Cheers to beers! Brooklyn Brewery toast their lager’s 35th anniversary

Brooklyn Brewery partied with friends and family of the company at Teddy's Bar and Grill on March 24 and 25.
Brooklyn Brewery partied with friends and family of the company, including Borough President Antonio Reynoso (center) at Teddy’s Bar and Grill.
Photo by Chris Palermo

Beer loving Brooklynites gathered over the weekend for the 35th anniversary of Brooklyn Brewery’s inaugural lager, where they toasted to the iconic Kings County hops brand that’s become a staple in the borough’s ale scene. 

Staff, former employees, friends of the company and lovers of the famed Brooklyn Lager took to Teddy’s Bar and Grill in Williamsburg for the event, which featured music, brewskis and a spread of locally sourced eats. 

Steve Hindy, the retired co-founder of the company, started the brewery with one goal in mind — to bring brewing back to Brooklyn. 

In 1988, he and co-founder Tom Potter did just that by delivering their first batch of Brooklyn lager to Teddy’s.

“On that first day back in 1988 I think it was late March, we delivered to five customers and the only customer of those five that’s still in business is Teddy’s place here in Williamsburg,” Hindy told Brooklyn Paper. “It was kind of a hard sell 35 years ago but Teddy’s was one of the places that embraced it and educated their customers about it. Thanks to customers like Teddy’s, we were able to get a foothold in New York and succeed with Brooklyn Lager.”

Brooklyn Brewery toast to their inaugural drink's 35th anniversary.
Brooklyn Brewery toast to their inaugural drink’s 35th anniversary.Photo by Chris Palermo

According to Hindy, the pair went against the grain by bringing a richer, darker flavor to the beer scene, as most brews were light and fizzy at the time.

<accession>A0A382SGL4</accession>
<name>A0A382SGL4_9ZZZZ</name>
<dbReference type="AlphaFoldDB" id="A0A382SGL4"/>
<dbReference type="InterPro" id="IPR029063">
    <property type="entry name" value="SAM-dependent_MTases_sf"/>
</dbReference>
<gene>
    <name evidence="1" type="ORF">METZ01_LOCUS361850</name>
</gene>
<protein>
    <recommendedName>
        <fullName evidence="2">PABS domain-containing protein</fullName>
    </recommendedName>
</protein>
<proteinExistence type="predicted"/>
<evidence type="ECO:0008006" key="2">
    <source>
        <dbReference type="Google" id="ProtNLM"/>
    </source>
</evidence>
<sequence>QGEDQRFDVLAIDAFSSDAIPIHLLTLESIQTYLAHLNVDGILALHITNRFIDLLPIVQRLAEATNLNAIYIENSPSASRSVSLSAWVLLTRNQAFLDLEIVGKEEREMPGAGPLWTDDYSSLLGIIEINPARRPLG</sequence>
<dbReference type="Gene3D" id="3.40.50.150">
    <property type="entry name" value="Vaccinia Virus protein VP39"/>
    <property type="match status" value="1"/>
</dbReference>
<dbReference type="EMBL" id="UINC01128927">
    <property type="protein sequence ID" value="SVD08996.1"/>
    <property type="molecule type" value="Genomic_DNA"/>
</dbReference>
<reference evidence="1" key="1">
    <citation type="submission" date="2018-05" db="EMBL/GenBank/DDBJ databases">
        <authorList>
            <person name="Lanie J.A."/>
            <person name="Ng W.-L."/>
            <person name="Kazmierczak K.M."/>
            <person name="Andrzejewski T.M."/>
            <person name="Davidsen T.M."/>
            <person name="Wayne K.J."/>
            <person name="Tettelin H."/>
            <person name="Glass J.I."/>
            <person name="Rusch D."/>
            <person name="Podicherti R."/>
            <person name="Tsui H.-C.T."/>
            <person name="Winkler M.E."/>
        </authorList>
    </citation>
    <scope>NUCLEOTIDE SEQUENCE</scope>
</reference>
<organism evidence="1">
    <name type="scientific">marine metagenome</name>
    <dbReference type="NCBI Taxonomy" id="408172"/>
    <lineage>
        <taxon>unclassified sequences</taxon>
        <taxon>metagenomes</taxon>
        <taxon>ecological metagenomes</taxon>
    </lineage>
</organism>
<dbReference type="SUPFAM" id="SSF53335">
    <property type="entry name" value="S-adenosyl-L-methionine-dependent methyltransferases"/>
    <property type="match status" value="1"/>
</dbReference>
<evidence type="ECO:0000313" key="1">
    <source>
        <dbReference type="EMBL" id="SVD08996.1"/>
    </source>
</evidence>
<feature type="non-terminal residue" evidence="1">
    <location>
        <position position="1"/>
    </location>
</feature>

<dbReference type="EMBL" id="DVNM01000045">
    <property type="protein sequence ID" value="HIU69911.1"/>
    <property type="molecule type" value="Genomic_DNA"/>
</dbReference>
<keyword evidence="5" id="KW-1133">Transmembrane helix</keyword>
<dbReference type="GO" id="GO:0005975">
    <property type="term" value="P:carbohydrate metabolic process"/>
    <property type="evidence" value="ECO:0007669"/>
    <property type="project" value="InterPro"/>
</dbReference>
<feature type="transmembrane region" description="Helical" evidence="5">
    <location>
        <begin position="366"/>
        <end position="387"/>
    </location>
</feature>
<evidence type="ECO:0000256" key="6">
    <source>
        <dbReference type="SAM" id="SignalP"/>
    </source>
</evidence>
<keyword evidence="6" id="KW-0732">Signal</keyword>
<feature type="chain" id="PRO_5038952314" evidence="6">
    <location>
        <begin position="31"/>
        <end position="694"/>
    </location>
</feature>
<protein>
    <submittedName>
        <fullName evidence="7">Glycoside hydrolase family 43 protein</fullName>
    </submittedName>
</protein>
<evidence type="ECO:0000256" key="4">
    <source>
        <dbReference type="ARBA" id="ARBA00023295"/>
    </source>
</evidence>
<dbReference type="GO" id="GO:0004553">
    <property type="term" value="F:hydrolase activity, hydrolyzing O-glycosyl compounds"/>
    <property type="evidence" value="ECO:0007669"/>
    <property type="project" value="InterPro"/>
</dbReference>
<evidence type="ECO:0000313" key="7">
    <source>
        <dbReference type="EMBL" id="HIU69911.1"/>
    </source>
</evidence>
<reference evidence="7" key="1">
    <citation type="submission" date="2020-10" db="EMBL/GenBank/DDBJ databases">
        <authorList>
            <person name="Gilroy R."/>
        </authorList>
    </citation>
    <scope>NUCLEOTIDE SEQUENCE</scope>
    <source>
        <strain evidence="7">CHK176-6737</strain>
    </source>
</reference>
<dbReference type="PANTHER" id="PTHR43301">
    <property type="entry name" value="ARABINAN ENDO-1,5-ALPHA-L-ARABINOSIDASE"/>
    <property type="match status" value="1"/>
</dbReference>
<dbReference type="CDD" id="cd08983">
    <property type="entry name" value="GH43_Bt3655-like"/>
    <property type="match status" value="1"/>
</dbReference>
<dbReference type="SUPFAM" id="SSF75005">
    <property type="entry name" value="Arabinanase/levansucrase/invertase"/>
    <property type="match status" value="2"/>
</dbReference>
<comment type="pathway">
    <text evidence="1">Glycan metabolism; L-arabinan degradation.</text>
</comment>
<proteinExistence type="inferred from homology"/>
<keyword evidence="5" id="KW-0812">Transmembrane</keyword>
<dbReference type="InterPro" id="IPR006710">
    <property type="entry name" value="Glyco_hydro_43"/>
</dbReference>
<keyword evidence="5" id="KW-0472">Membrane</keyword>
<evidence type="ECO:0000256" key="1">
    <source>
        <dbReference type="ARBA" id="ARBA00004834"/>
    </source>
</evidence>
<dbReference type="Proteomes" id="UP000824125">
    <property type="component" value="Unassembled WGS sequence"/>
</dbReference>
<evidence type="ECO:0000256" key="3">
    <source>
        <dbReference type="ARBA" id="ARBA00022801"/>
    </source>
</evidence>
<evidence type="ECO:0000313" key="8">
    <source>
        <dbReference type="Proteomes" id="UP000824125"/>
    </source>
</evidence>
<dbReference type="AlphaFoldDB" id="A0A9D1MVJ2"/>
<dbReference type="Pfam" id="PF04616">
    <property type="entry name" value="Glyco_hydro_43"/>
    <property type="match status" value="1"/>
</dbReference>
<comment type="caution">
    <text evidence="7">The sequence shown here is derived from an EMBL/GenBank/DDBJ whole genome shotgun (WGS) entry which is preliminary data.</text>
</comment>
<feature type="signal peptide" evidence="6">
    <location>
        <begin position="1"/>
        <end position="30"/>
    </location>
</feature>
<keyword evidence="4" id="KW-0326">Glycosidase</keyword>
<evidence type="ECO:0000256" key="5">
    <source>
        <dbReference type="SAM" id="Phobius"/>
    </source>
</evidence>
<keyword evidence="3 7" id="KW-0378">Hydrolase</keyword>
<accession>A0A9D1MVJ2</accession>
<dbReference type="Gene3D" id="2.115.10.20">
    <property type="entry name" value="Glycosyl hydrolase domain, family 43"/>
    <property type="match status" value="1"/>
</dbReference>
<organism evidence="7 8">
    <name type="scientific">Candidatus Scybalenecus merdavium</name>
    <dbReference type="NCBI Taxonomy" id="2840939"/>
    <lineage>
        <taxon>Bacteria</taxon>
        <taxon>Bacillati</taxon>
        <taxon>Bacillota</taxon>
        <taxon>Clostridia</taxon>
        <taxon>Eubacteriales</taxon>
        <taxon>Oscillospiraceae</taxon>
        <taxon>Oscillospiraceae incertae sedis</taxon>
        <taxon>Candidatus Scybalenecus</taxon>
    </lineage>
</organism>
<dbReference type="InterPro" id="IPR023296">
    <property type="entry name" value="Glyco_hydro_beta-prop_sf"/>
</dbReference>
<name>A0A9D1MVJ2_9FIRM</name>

To add to their experimental business venture, they decided to name the drink after Brooklyn, a place with an unsteady reputation in the late 1980s. The brand now sells their brews across the nation and overseas in over 30 countries — a feat Hindy accredits to the modern fame and the people of Brooklyn.

“You can have Brooklyn Lager in Paris, Stockholm, London or Tokyo and I think that is largely due to the fame of Brooklyn. Brooklyn helped us expand around the world and it turned out to be a great calling card even though in the mid 80s people said ‘you’re really going to name it after Brooklyn,’” he said.

Local eateries catered everything from lobster rolls, burgers, pretzel bites, and pizza with dough made from the Brooklyn Lager.
Local eateries catered everything from lobster rolls, burgers, pretzel bites, and pizza with dough made from the Brooklyn Lager.Photo by Chris Palermo

Teddy’s Bar and Grill, the oldest continually-operated bar in all of Brooklyn, originally started as a family owned bar before becoming a tasting room for Peter Doelger Brewery in the early 1910s. 

According to Robin Ottaway, president of Brooklyn Brewery, it was “fitting” to honor their brand’s endurance along with longtime partners who also have history in Williamsburg.

“There’s a lot of history here that ties into the history of Brooklyn and kind of a really appropriate place for us to be, not only because they survived all the changes, but also because they’ve survived all of the changes as a building since the 100-plus years when it was owned by a brewery.”

“You couldn’t have asked for a more fitting place to be.” Ottaway said. “Teddy’s, like us, is a brand that’s just survived in this neighborhood of Brooklyn that’s changed a lot in the last 35 years.”

Crowds stopped in on Friday and Saturday to salute the brand's longevity.
Crowds stopped in on Friday and Saturday to salute the brand’s longevity.Photo by Chris Palermo

Ottaway, who has been with the company for 27 years, looks forward to continuing the brewery’s reign as Brooklyn staple. 

“You get really humbled over time because you make lots of mistakes. You realize that part of the goal is just surviving and then as you survive more opportunities get presented…You got to stay relevant, you got to keep evolving like the borough of Brooklyn like any dynamic urban environment,” he told Brooklyn Paper. “The more modest goal is for Brooklyn Brewery to be here even when we’re both gone and that’s really it — to be able to create a brand that survives, that outlasts you. That’s hard to do.”

The company will soon move to a new building on Wythe Avenue at the edge of the Greenpoint-Williamsburg Industrial Business Zone in the summer of 2024, as previously reported by Brooklyn Paper. 

For more coverage on the borough’s brewery scene, visit Brooklynpaper.com